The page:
Covid-19 Narrative News

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By Nina Gonzalez – Student Journalist

The Coronavirus first broke out in March sending all on-campus housing students home for the second half of the spring semester. This September a limited number of students were welcomed back to the dorm buildings, but with the virus yet to be diminished, the ‘college experience’ has been completely altered. When one thinks of the normal college experience they often picture a campus bustling with students, strangers living with each other becoming friends and making wild memories, eating meals at the dining hall, and study sessions in the library through the night. However, the most used word when talking to students currently living on campus about their new experience is “different.”

Dormers felt changes from the moment they arrived on campus. Move in day is usually a day where hundreds of people swarm campus. Bleeker Street is closed for limited time parking, lines of cones and security at each end of the road guide residents, families, and friends where to go. Residents can be found running eagerly to every building trying to find the next available red bin to wedge as much of their personal belongings in at once. Once in the building, crowds gather around the elevators waiting for an opportunity to board as two to three bins accompanied by two to three people each squish inside as people continually shovel in and out. However, this year was further than what any usual ‘move in’ day is like. 

This year Rutgers designated a week prior to move in day, August 26 to August 31, to move in some of your personal belongings, but not officially move in. If you took advantage of the early drop off period, you were allowed only two guests to help move your stuff into your room. Unless you had a legitimate reason, no one one allowed to formally move in until September 1st. Unfortunately, if you had missed the early move in period, you were no longer able to have any guests help, and you would have to lug all of your belongings in yourself — heavy tvs, mirrors, bins, bags of food, etc. 

Guests are no longer permitted to enter the buildings for the remainder of the fall semester. Thursday nights were often the busiest as college students would often go out and have fun because most people did not have Friday classes. A long line of people hankering to reach the security desk to be signed in by their friends from inside would surpass the door and begin to wrap around the side of Usquare on these nights. Elevators would be congested with people as they piled in just enough for the door to close. All twelve buttons would glow yellow as they were pressed, so if you happened to be going to the thirteenth floor you were in for a long ride. Streams of people flooded into the stairwells as they were too impatient to wait for the elevator. Halloween is one of the biggest holidays that dormers look forward to, it is a time where all of their friends come over and get dressed up to go out. Except, Halloween in college isn’t just one day, it’s the whole weekend. On Halloweekend, the halls are never empty, elevators are more packed than a Thursday night and you can hear the clamoring of people running up and down the stairs if your room happens to be close enough to the stairwell. However, this year for Halloween, the campus has already been transformed into a ghost town.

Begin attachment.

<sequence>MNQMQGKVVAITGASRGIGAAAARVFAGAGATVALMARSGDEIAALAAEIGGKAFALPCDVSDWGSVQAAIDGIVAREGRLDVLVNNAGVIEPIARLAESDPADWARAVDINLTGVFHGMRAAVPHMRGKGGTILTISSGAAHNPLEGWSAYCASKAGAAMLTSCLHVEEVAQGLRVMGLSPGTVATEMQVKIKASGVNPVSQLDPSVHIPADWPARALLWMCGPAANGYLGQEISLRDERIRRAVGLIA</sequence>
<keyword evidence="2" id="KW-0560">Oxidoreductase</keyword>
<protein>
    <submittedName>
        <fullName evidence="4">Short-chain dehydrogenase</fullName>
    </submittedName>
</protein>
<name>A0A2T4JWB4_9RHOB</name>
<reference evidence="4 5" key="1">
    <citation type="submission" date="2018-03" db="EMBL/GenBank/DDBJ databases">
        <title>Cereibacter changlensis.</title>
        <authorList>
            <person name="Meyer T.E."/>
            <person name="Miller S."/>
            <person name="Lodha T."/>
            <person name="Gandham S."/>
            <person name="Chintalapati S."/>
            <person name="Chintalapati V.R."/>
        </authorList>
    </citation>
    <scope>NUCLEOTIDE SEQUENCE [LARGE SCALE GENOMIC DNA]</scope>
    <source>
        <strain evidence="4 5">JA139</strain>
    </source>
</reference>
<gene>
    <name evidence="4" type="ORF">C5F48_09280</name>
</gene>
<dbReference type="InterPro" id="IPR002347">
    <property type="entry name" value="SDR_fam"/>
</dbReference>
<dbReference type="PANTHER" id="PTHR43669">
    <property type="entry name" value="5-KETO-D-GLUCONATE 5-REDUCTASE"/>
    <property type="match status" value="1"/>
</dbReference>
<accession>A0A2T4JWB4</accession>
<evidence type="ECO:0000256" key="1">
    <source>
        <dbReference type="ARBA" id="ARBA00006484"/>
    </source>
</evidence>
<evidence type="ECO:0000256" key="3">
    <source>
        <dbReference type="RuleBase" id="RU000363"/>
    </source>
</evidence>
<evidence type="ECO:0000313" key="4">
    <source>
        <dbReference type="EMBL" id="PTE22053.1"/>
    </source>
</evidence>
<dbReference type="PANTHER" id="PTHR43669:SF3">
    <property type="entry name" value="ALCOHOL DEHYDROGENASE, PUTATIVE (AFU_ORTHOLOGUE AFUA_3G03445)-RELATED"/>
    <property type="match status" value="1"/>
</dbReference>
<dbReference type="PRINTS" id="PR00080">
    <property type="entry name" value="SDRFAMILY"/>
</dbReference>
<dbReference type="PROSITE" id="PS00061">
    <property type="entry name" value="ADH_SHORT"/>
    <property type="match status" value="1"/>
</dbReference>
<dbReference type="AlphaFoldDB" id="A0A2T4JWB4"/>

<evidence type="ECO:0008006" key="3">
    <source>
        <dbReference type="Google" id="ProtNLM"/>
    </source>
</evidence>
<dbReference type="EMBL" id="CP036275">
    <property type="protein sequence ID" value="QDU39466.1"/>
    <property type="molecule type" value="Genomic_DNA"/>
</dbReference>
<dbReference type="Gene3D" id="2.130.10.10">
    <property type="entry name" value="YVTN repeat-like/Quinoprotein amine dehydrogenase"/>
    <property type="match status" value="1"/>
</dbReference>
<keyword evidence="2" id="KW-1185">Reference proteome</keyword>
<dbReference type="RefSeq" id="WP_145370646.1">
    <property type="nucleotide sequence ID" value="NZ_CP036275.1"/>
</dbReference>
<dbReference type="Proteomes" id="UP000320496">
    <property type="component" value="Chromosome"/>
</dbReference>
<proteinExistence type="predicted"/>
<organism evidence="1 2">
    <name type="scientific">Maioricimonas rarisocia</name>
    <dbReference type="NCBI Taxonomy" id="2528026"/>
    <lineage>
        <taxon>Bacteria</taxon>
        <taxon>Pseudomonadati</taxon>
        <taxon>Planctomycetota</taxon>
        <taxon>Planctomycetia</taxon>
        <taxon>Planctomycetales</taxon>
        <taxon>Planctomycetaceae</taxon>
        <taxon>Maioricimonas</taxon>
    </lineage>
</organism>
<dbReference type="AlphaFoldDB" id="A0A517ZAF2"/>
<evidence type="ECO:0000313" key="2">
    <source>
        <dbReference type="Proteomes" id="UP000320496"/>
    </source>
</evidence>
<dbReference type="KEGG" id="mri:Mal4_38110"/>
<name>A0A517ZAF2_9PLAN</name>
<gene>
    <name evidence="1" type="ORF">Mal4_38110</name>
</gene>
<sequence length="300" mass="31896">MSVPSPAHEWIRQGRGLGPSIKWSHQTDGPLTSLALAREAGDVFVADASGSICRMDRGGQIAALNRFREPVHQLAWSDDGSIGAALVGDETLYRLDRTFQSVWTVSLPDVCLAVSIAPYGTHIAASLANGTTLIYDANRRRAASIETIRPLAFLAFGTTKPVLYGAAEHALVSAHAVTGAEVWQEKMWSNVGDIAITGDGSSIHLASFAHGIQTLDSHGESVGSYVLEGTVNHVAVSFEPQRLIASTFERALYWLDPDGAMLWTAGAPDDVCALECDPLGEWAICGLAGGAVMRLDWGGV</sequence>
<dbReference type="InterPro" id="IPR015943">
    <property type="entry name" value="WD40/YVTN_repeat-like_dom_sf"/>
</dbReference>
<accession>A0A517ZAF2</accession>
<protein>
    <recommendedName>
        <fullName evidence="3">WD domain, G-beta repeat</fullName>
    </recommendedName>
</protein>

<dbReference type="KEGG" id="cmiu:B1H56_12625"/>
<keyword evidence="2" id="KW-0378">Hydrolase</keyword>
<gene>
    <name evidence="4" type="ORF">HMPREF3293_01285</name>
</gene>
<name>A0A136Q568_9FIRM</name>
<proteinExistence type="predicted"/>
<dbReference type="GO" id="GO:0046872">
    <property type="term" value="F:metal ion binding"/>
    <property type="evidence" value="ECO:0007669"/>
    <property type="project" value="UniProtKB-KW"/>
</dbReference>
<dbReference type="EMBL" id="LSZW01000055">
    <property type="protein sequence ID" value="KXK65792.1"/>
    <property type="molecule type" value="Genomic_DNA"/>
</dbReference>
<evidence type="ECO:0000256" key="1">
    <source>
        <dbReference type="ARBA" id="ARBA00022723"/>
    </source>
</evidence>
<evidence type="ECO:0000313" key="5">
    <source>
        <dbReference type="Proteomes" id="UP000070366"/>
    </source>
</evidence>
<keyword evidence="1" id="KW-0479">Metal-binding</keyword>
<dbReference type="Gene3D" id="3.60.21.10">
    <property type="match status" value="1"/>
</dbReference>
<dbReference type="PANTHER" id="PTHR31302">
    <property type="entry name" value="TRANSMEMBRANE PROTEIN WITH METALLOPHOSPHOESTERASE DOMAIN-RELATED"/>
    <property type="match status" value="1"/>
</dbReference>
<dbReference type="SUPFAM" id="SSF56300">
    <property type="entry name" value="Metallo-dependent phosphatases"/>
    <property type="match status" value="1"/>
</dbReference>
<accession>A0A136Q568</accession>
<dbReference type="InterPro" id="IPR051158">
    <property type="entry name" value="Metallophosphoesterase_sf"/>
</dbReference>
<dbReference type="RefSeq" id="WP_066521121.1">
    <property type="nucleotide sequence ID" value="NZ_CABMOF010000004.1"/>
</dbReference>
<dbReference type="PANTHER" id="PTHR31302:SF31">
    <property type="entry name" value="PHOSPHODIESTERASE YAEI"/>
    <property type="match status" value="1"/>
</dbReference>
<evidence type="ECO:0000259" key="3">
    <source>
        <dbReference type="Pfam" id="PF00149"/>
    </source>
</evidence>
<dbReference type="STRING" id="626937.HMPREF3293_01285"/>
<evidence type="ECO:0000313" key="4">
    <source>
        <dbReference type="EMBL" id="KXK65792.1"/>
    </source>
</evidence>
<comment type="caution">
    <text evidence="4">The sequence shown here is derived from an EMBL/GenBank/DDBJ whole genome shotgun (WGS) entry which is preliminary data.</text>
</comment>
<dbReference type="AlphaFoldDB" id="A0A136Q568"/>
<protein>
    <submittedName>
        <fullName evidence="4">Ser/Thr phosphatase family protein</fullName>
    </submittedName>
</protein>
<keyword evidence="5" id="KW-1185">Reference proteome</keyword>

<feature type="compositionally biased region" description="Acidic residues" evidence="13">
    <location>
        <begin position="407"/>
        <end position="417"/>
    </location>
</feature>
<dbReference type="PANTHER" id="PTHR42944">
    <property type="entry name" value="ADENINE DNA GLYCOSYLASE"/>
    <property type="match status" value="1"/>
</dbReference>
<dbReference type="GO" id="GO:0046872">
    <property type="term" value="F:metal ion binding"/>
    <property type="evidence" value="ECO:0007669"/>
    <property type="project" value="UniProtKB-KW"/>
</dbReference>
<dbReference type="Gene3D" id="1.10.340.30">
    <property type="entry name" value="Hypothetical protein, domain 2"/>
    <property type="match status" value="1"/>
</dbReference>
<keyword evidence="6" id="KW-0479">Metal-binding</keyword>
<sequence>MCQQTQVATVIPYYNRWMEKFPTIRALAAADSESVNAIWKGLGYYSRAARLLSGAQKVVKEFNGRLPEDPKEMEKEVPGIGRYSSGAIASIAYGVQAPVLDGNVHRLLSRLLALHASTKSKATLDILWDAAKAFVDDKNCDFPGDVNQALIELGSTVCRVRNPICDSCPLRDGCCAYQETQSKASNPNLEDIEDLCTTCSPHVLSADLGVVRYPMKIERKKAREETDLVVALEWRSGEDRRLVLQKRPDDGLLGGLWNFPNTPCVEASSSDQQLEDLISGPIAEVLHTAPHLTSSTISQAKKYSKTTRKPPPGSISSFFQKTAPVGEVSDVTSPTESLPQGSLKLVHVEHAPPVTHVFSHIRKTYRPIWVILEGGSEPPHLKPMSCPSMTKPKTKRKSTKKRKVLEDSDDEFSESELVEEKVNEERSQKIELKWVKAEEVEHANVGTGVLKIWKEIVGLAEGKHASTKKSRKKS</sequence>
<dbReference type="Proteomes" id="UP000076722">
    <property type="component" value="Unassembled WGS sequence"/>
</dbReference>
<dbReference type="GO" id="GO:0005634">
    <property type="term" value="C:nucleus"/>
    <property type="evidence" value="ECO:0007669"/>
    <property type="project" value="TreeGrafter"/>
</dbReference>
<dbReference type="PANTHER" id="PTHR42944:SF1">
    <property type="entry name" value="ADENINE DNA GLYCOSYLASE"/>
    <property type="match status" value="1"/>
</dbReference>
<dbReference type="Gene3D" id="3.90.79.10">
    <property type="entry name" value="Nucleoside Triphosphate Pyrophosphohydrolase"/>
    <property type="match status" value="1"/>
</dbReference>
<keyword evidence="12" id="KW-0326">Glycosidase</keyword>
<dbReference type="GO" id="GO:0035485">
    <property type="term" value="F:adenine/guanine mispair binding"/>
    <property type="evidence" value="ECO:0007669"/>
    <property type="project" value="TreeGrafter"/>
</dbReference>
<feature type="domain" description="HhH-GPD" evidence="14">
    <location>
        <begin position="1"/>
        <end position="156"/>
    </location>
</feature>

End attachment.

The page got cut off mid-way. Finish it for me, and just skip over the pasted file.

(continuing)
Living on campus isn’t as easy as just paying thousands of dollars anymore, saliva swabs are given weekly on Mondays to test for Coronavirus. All residents must take the saliva test and drop it off in front of the dining hall, Stonsby. Masks are required when entering and walking around the building and campus. 

“Wearing masks and doing tests often is still a little weird, but it’s becoming the new normal because of the pandemic,” noted Liana Yanchuck, junior RU-N housing resident. 

The coronavirus has left the students more careful and aware of their surroundings. However, they are still grateful for the experience. “I still appreciate dorming though, now it is one in a room it’s as if everyone has their own place.” said Raquel Wadee, third year on campus resident. 

If you are dorming, you better hope that your friends are in the same building, because students can not enter any other dorm building except the one they currently reside in. Luckily for resident of Usquare, Shakiba Namjou, she is living in the same building as many of her friends. “The atmosphere is a lot different, but in the same token, dorming in the pandemic has gotten me closer to my friends and has helped me create memories that will last forever,” she said, keeping a positive attitude about the new experience.

Regardless of the virus reshaping the whole concept of living on campus, there is still a lot for one to look forward to. No roommates allows complete privacy, which also brings the luxury of being able to put the two twin size beds together found in a room to form one regular sized one. Being the only person in the entire suite also means not worrying about hearing the shower start right as you were getting out of bed to go use the bathroom. You won’t have to wait for kitchen space to free up in order to make dinner anymore either, and you will not have to worry about anyone else’s dishes in the sink except for your own. This also creates less distractions for people who prefer peace and quiet, and for those who often find themselves going out at times that maybe they should be staying in. 

As for the friends living within the same building, this creates an opportunity for you to get to know each other more personally. This also gives one the space to know themselves even better and to really indulge in their studies and hobbies. Doing anything in the pandemic is going to take some time to adjust to, dorming on campus is just another hurdle these students have to face in the new world as we know it.